With a ticket in hand, you can just head to the entrance and go thru the security checkpoint. There was people but it was moving fast. I was probably thru in 10mins. Expect airport like security and you are not allowed to bring in huge items. The interior of Colosseum is huge and magnificent. I really cannot believe that I am seeing stuff that was built in 70 AD. That is like literally 1952 years of history under my feet. The amount of people that have been here, the amount of blood that have been spilled. The glam and the fall of the Roman Empire! Unbelievable!

I would say that the main visiting area of the Colosseum can be separately into two floors, the first and the second level! The first is immediately after passing the checkpoint. I would say that the second level is the best out of the two, you can get up using the stairs and it is pretty high up and steep. I love the second floor as you can get a good view of the arena. You can have a great view of the entire main playing field of the theatre. As well as the facade of where the seats and viewpoint was located.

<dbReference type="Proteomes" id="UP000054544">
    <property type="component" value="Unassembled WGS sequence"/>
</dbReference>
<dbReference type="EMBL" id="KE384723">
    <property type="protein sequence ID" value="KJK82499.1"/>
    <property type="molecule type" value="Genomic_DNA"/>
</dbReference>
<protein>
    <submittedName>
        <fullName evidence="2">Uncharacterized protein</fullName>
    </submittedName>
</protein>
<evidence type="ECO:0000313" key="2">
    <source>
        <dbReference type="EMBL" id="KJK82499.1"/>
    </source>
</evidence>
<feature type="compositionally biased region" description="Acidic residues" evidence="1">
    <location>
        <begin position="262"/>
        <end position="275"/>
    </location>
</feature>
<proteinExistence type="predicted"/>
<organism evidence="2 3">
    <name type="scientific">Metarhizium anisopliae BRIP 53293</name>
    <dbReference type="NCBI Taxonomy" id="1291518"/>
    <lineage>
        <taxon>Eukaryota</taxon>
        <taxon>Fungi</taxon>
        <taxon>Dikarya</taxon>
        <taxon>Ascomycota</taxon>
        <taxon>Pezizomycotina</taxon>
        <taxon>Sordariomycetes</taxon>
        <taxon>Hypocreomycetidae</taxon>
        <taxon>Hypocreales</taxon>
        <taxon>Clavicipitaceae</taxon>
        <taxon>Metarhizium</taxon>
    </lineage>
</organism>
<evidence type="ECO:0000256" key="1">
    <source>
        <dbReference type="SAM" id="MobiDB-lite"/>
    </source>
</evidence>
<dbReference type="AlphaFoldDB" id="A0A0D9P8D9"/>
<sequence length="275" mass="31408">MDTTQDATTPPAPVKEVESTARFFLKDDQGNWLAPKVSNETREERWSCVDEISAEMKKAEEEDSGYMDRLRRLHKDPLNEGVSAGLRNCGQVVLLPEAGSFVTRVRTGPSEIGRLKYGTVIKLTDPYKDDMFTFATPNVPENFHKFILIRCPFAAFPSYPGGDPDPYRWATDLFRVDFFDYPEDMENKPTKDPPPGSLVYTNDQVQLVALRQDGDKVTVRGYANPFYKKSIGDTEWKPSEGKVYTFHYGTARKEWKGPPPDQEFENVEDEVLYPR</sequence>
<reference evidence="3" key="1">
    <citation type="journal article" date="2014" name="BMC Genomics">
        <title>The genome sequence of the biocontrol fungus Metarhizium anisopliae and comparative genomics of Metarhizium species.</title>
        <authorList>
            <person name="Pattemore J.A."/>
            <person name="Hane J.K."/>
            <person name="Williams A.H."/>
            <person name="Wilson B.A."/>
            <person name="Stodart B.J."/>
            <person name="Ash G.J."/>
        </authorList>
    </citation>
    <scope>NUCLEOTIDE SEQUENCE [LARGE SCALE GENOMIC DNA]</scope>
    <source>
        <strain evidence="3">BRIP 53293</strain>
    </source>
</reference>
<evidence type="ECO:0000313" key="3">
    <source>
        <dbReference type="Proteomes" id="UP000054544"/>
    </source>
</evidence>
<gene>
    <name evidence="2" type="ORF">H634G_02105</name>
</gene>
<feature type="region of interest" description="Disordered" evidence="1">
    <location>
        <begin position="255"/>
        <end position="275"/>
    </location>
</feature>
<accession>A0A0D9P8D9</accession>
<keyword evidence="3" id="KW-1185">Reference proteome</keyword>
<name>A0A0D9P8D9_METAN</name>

Despite being recovered, after all this is an architecture of over the years. It is pretty heartening to see how such an important place have been in ruins and how the stones have been destroyed in certain parts. It is sure impressive to see stones that are probably older than you, your parents and hell, even my country Singapore itself! You can probably walk around 3/4 of the whole oval amphitheatre itself!

Thankfully I had Sarah with me together since she makes for a great photographer, I sure had my fareshare of pictures taken here. After all the backdrop was pretty amazing. Something that I really love was the windows of the Colosseum as well! Aren’t they cute!

There are many places that you can get really good pictures! Much of the places are still being blocked off to the general public since traffic can really destroy the conditions of the place.

If you want a better close up view of the structure and the views of the tunnels and stuff. Head to the first floor, they will allow you to have a better view. Enjoy the history and architecture!

Before you leave, make sure that you get a picture with the exterior of the Colosseum as well. There are similarly gorgeous and amazing! I hope that the Colosseum comes to stand for much more generations!